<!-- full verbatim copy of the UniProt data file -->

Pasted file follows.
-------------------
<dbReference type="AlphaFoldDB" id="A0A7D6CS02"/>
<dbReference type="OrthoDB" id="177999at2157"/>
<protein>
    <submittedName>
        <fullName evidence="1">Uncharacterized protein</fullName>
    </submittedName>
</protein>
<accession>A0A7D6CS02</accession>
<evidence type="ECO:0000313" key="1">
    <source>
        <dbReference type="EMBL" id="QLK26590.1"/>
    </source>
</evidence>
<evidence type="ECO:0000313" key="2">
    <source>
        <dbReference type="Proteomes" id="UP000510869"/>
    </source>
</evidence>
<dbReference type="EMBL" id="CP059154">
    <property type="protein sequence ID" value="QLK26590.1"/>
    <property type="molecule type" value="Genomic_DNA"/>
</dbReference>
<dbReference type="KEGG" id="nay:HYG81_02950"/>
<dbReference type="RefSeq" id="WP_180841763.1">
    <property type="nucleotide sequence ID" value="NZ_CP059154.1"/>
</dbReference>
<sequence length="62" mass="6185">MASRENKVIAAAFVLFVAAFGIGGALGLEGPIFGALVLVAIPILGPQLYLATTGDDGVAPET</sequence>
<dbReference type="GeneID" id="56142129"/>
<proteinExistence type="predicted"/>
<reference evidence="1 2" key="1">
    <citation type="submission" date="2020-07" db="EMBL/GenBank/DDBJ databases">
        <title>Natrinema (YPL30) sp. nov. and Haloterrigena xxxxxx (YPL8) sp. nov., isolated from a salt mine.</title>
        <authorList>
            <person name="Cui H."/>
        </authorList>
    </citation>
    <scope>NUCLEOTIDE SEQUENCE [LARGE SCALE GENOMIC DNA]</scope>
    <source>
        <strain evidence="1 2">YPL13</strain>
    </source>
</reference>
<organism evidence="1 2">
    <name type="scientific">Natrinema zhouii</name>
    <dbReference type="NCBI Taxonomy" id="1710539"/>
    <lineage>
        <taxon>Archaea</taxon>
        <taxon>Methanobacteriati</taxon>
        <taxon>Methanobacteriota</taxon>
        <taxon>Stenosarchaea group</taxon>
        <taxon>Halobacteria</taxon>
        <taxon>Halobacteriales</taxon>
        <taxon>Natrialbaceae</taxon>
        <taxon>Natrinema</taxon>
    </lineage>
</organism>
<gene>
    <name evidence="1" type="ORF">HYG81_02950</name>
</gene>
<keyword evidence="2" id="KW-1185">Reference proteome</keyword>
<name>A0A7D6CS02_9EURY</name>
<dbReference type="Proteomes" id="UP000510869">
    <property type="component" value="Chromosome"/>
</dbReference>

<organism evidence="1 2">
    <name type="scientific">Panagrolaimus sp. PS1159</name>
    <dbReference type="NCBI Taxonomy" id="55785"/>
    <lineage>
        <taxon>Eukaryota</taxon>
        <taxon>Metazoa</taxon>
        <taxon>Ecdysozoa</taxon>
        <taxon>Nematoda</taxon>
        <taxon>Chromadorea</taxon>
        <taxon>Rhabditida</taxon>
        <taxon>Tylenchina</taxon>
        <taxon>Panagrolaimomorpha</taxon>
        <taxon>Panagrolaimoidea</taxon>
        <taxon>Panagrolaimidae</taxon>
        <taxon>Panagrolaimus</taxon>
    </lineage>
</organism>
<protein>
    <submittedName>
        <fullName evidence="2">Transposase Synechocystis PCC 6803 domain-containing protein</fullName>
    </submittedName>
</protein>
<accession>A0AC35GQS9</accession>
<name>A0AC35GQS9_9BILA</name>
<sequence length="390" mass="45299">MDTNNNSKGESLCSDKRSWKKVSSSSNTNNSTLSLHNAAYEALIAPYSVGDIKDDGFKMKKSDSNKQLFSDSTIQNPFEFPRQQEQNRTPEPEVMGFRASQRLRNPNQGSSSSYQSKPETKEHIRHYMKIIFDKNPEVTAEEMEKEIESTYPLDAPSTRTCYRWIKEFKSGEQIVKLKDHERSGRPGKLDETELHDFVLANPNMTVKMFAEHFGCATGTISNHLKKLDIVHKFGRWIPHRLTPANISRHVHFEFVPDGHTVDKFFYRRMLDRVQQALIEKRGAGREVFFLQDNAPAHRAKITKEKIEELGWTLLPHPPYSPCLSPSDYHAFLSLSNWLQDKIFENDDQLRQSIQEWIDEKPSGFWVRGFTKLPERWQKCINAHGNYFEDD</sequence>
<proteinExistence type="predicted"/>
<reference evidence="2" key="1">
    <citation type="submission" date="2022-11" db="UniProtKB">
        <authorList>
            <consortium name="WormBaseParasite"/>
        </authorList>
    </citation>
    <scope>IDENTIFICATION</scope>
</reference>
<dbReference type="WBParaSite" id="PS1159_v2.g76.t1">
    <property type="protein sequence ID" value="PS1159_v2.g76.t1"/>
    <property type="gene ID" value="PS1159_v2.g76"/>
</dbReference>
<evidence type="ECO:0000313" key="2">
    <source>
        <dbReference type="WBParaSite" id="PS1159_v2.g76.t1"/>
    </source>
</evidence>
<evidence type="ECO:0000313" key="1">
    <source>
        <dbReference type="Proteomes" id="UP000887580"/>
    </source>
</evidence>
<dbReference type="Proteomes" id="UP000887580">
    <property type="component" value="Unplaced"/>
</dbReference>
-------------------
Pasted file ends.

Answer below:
<dbReference type="AlphaFoldDB" id="A0A7D6CS02"/>
<dbReference type="OrthoDB" id="177999at2157"/>
<protein>
    <submittedName>
        <fullName evidence="1">Uncharacterized protein</fullName>
    </submittedName>
</protein>
<accession>A0A7D6CS02</accession>
<evidence type="ECO:0000313" key="1">
    <source>
        <dbReference type="EMBL" id="QLK26590.1"/>
    </source>
</evidence>
<evidence type="ECO:0000313" key="2">
    <source>
        <dbReference type="Proteomes" id="UP000510869"/>
    </source>
</evidence>
<dbReference type="EMBL" id="CP059154">
    <property type="protein sequence ID" value="QLK26590.1"/>
    <property type="molecule type" value="Genomic_DNA"/>
</dbReference>
<dbReference type="KEGG" id="nay:HYG81_02950"/>
<dbReference type="RefSeq" id="WP_180841763.1">
    <property type="nucleotide sequence ID" value="NZ_CP059154.1"/>
</dbReference>
<sequence length="62" mass="6185">MASRENKVIAAAFVLFVAAFGIGGALGLEGPIFGALVLVAIPILGPQLYLATTGDDGVAPET</sequence>
<dbReference type="GeneID" id="56142129"/>
<proteinExistence type="predicted"/>
<reference evidence="1 2" key="1">
    <citation type="submission" date="2020-07" db="EMBL/GenBank/DDBJ databases">
        <title>Natrinema (YPL30) sp. nov. and Haloterrigena xxxxxx (YPL8) sp. nov., isolated from a salt mine.</title>
        <authorList>
            <person name="Cui H."/>
        </authorList>
    </citation>
    <scope>NUCLEOTIDE SEQUENCE [LARGE SCALE GENOMIC DNA]</scope>
    <source>
        <strain evidence="1 2">YPL13</strain>
    </source>
</reference>
<organism evidence="1 2">
    <name type="scientific">Natrinema zhouii</name>
    <dbReference type="NCBI Taxonomy" id="1710539"/>
    <lineage>
        <taxon>Archaea</taxon>
        <taxon>Methanobacteriati</taxon>
        <taxon>Methanobacteriota</taxon>
        <taxon>Stenosarchaea group</taxon>
        <taxon>Halobacteria</taxon>
        <taxon>Halobacteriales</taxon>
        <taxon>Natrialbaceae</taxon>
        <taxon>Natrinema</taxon>
    </lineage>
</organism>
<gene>
    <name evidence="1" type="ORF">HYG81_02950</name>
</gene>
<keyword evidence="2" id="KW-1185">Reference proteome</keyword>
<name>A0A7D6CS02_9EURY</name>
<dbReference type="Proteomes" id="UP000510869">
    <property type="component" value="Chromosome"/>
</dbReference>

<organism evidence="1 2">
    <name type="scientific">Panagrolaimus sp. PS1159</name>
    <dbReference type="NCBI Taxonomy" id="55785"/>
    <lineage>
        <taxon>Eukaryota</taxon>
        <taxon>Metazoa</taxon>
        <taxon>Ecdysozoa</taxon>
        <taxon>Nematoda</taxon>
        <taxon>Chromadorea</taxon>
        <taxon>Rhabditida</taxon>
        <taxon>Tylenchina</taxon>
        <taxon>Panagrolaimomorpha</taxon>
        <taxon>Panagrolaimoidea</taxon>
        <taxon>Panagrolaimidae</taxon>
        <taxon>Panagrolaimus</taxon>
    </lineage>
</organism>
<protein>
    <submittedName>
        <fullName evidence="2">Transposase Synechocystis PCC 6803 domain-containing protein</fullName>
    </submittedName>
</protein>
<accession>A0AC35GQS9</accession>
<name>A0AC35GQS9_9BILA</name>
<sequence length="390" mass="45299">MDTNNNSKGESLCSDKRSWKKVSSSSNTNNSTLSLHNAAYEALIAPYSVGDIKDDGFKMKKSDSNKQLFSDSTIQNPFEFPRQQEQNRTPEPEVMGFRASQRLRNPNQGSSSSYQSKPETKEHIRHYMKIIFDKNPEVTAEEMEKEIESTYPLDAPSTRTCYRWIKEFKSGEQIVKLKDHERSGRPGKLDETELHDFVLANPNMTVKMFAEHFGCATGTISNHLKKLDIVHKFGRWIPHRLTPANISRHVHFEFVPDGHTVDKFFYRRMLDRVQQALIEKRGAGREVFFLQDNAPAHRAKITKEKIEELGWTLLPHPPYSPCLSPSDYHAFLSLSNWLQDKIFENDDQLRQSIQEWIDEKPSGFWVRGFTKLPERWQKCINAHGNYFEDD</sequence>
<proteinExistence type="predicted"/>
<reference evidence="2" key="1">
    <citation type="submission" date="2022-11" db="UniProtKB">
        <authorList>
            <consortium name="WormBaseParasite"/>
        </authorList>
    </citation>
    <scope>IDENTIFICATION</scope>
</reference>
<dbReference type="WBParaSite" id="PS1159_v2.g76.t1">
    <property type="protein sequence ID" value="PS1159_v2.g76.t1"/>
    <property type="gene ID" value="PS1159_v2.g76"/>
</dbReference>
<evidence type="ECO:0000313" key="2">
    <source>
        <dbReference type="WBParaSite" id="PS1159_v2.g76.t1"/>
    </source>
</evidence>
<evidence type="ECO:0000313" key="1">
    <source>
        <dbReference type="Proteomes" id="UP000887580"/>
    </source>
</evidence>
<dbReference type="Proteomes" id="UP000887580">
    <property type="component" value="Unplaced"/>
</dbReference>